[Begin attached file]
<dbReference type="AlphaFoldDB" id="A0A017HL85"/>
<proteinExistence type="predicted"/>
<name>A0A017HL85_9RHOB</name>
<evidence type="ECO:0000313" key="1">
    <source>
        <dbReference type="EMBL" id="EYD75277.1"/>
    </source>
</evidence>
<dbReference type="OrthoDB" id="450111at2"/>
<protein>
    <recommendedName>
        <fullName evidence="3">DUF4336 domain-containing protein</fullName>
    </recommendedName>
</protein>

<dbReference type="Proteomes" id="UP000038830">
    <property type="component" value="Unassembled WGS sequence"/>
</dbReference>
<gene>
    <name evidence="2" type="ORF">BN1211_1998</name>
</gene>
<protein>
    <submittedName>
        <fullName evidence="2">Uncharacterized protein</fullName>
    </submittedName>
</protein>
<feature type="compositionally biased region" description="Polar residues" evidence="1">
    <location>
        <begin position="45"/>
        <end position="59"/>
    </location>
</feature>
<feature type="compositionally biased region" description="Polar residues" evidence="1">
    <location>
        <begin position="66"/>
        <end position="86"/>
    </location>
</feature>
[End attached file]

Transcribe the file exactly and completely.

<dbReference type="AlphaFoldDB" id="A0A017HL85"/>
<proteinExistence type="predicted"/>
<name>A0A017HL85_9RHOB</name>
<evidence type="ECO:0000313" key="1">
    <source>
        <dbReference type="EMBL" id="EYD75277.1"/>
    </source>
</evidence>
<dbReference type="OrthoDB" id="450111at2"/>
<protein>
    <recommendedName>
        <fullName evidence="3">DUF4336 domain-containing protein</fullName>
    </recommendedName>
</protein>

<dbReference type="Proteomes" id="UP000038830">
    <property type="component" value="Unassembled WGS sequence"/>
</dbReference>
<gene>
    <name evidence="2" type="ORF">BN1211_1998</name>
</gene>
<protein>
    <submittedName>
        <fullName evidence="2">Uncharacterized protein</fullName>
    </submittedName>
</protein>
<feature type="compositionally biased region" description="Polar residues" evidence="1">
    <location>
        <begin position="45"/>
        <end position="59"/>
    </location>
</feature>
<feature type="compositionally biased region" description="Polar residues" evidence="1">
    <location>
        <begin position="66"/>
        <end position="86"/>
    </location>
</feature>